Figures Won't Lie, but Liars Will Figure: an Investigation into the Claims about WPSD's Enrollment Increase
There is an old chiasmus with several variations along the line of “figures won’t lie, but liars will figure”. The people who hate our school board and the improvements they are making placed this on full display the other day. One of the great things the WPSD board has done is reverse a twenty year trend of declining enrollment in the district. Under their leadership, more families are finding the educational choices they desire and more families from outside the district are seeking to send their children to the WPSD. The haters can’t stand this success so are trying to disparage it. The blog post “WPSD Enrollment Numbers – a closer look” is a lovely recent example of this.
To make their point, they have to commit several errors of commission and omission. The first is excluding a comprehensive review of two decades of declining enrollment. While they would like to begin their history in 2018, a complete examination would consider the school enrollment trajectory over the past 30+ years to see how we arrived at the current crisis of almost half empty school facilities.
In the 1990s, the Woodland Park School District (WPSD) enrollment skyrocketed, supporting construction of Summit Elementary, Columbine Elementary, and expansion of the Woodland Park Middle School. This increase peaked in 2002 at 3,333 students. Then, a steady decrease began as enrollment slid to 2,454 by 2015. This period was also marked by the absence of competitive school board contests as seats were conveniently vacated by incumbents a few months before their term was up and filled with hand picked replacements. After this decline of 879 students, there was a modest enrollment upturn of a few dozen pupils until 2018. Then the bottom fell out. Well before COVID, but concurrent with the incorporation of the Summit Learning Plan and the Restorative Practices Discipline, enrollment collapsed. Families with time or money resources, or a combination of both, found other educational choices for their children. Between 2018 and 2022, enrollment fell from 2512 students to 1832. 680 students, or ~27%, departed for other options in just four years. COVID exacerbated this trend as remote learning woke parents to what their children were learning. This left taxpayer funded school facilities, built to serve 3,605 learners, operating at 51% of their capacity. The reality of closing a school, studied and discussed for years, loomed.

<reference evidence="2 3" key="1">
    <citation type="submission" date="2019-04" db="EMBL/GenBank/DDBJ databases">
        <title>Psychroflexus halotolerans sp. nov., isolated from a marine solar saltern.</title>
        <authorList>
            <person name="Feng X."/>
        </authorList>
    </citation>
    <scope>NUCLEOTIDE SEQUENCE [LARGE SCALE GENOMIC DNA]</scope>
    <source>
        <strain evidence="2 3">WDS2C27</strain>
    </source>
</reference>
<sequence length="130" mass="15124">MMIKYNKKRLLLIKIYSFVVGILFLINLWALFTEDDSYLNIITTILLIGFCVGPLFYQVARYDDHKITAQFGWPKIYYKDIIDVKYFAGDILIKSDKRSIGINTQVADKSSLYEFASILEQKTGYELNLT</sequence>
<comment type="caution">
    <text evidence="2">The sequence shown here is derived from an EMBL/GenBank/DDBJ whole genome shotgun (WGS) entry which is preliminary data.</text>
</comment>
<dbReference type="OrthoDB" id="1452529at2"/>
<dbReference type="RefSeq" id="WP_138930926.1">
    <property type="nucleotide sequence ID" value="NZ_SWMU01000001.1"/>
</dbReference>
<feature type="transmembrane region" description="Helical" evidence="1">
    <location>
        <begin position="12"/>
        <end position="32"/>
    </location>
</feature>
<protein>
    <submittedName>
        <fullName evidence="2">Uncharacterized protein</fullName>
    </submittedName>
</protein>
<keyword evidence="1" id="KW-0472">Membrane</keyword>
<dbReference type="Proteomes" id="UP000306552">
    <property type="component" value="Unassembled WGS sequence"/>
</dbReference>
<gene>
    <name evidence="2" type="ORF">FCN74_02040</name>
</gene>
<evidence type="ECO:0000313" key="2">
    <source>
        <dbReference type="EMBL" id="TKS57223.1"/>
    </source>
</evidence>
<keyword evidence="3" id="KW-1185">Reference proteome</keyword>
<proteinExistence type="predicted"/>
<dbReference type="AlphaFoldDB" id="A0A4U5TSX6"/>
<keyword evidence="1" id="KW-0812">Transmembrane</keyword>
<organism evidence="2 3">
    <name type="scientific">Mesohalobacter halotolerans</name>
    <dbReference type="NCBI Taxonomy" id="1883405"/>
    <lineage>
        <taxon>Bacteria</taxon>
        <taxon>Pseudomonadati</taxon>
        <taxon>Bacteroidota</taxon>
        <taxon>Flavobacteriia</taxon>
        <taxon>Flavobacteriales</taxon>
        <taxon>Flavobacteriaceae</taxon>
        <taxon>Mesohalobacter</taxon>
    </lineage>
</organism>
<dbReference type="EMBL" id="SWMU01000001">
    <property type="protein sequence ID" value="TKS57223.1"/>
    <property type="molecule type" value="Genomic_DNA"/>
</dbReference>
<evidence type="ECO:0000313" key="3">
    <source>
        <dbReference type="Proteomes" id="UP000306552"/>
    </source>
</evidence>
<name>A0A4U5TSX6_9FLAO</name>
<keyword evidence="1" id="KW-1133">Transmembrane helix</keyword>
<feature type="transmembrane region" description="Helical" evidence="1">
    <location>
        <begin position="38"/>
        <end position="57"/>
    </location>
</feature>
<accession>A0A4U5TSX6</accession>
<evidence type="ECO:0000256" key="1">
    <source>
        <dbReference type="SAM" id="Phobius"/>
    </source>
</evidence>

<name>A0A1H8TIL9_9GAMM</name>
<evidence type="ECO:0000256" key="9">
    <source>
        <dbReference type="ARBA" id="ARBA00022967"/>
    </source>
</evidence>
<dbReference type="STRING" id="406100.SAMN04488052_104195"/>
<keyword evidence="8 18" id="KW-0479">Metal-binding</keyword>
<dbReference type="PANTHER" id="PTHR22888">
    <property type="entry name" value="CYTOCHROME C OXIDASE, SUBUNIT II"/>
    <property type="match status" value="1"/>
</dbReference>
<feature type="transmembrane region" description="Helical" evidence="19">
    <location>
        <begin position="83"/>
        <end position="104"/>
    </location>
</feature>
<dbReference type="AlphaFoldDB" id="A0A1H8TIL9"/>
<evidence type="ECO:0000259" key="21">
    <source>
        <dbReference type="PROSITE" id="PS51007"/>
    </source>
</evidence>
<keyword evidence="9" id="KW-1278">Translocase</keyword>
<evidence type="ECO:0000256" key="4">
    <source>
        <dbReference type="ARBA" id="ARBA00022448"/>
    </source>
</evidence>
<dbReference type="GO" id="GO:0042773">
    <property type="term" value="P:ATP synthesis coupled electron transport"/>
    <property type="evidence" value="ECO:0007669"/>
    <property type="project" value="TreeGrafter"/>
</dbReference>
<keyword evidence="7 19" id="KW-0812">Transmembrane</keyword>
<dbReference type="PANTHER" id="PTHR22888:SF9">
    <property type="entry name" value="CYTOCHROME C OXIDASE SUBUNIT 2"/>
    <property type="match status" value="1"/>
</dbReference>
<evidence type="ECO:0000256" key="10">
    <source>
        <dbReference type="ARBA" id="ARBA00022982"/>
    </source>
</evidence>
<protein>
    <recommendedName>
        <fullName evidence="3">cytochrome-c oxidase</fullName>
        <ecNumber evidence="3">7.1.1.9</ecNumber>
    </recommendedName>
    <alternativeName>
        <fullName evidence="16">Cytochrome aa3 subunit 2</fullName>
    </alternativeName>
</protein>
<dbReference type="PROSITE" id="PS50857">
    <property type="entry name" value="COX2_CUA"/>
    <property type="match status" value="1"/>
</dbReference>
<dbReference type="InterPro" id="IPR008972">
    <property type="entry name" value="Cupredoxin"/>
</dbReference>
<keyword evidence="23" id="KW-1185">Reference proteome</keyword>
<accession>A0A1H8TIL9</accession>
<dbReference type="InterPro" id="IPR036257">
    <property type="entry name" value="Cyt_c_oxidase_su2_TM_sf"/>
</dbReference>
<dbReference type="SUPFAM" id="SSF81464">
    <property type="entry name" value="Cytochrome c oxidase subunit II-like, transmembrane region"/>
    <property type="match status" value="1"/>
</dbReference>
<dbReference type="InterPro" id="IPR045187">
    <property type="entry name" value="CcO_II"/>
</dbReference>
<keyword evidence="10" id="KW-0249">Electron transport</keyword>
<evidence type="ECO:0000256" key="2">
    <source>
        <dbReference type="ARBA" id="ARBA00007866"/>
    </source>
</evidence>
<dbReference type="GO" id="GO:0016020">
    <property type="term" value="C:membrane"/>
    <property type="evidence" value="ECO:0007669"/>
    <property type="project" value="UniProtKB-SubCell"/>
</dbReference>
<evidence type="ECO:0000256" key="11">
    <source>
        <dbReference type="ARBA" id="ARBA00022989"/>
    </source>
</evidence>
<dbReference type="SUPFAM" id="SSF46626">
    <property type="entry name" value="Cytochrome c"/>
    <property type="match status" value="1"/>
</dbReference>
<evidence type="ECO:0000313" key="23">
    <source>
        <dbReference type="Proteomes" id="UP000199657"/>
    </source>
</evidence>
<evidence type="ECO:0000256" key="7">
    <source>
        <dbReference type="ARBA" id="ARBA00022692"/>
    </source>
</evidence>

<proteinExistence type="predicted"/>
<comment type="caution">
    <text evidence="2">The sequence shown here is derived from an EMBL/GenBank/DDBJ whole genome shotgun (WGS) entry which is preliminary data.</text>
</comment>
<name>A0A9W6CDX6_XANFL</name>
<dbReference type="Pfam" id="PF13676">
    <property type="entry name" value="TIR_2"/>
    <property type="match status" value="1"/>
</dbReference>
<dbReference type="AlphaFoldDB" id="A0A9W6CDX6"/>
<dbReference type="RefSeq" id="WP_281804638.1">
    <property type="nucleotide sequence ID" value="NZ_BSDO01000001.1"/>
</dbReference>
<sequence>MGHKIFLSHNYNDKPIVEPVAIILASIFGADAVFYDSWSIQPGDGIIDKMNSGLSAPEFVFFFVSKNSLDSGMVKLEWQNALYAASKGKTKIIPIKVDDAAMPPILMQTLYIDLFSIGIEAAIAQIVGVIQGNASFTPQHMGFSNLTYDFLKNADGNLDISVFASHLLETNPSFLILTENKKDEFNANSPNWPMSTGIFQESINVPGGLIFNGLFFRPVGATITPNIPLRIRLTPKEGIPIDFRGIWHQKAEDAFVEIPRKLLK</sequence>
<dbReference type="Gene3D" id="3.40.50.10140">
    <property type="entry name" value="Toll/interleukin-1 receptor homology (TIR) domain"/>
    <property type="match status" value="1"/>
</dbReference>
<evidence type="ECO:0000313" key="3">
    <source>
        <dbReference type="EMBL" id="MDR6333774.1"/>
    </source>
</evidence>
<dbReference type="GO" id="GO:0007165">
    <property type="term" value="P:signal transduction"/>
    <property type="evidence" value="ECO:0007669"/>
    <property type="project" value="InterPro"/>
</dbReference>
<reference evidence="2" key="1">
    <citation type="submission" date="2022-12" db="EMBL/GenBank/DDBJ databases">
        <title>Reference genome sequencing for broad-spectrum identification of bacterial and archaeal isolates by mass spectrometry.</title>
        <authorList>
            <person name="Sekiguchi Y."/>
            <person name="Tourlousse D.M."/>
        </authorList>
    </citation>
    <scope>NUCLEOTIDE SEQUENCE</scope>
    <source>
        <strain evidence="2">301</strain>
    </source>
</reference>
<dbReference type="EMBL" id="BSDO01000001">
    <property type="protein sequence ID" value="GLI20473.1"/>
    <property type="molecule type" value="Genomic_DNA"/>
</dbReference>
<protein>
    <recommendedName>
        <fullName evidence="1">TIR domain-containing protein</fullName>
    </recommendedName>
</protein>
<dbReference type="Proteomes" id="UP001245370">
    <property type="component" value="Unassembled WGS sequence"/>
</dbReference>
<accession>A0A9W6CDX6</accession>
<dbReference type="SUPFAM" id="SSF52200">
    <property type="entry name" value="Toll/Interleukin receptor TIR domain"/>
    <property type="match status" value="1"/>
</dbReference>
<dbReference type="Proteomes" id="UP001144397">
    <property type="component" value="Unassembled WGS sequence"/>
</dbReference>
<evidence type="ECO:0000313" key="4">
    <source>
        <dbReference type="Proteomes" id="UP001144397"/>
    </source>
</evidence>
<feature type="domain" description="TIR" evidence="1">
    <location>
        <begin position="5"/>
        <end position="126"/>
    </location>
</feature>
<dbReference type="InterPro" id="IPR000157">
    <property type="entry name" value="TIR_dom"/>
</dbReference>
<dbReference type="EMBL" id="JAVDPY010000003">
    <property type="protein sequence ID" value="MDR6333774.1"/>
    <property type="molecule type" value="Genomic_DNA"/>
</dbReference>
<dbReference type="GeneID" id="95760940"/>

This decline was in contrast to the regional increase in student number. As captured by the Common Sense Institute, the Pikes Peak region grew from 147,331 pupils in 2011 to 157,771 in 2022, an almost 7% increase. Department of Education data relates that Falcon District 49, huddled on the windswept prairie east of Colorado Springs, grew from 14,398 in 2010 to 24,767 in 2022, or 72%. Meanwhile the WPSD in verdant Teller County fell by 36% in the same period. Wow – why would families choose Falcon over Woodland Park? What could the problem possibly be? The haters try to use national and regional trends of increasing exurban and rural living to minimize the current Board’s efforts over the past 18 months. However, they fail to account for the drop in WPSD enrollment while that same trend was booming throughout the previous decades, particularly in our local region.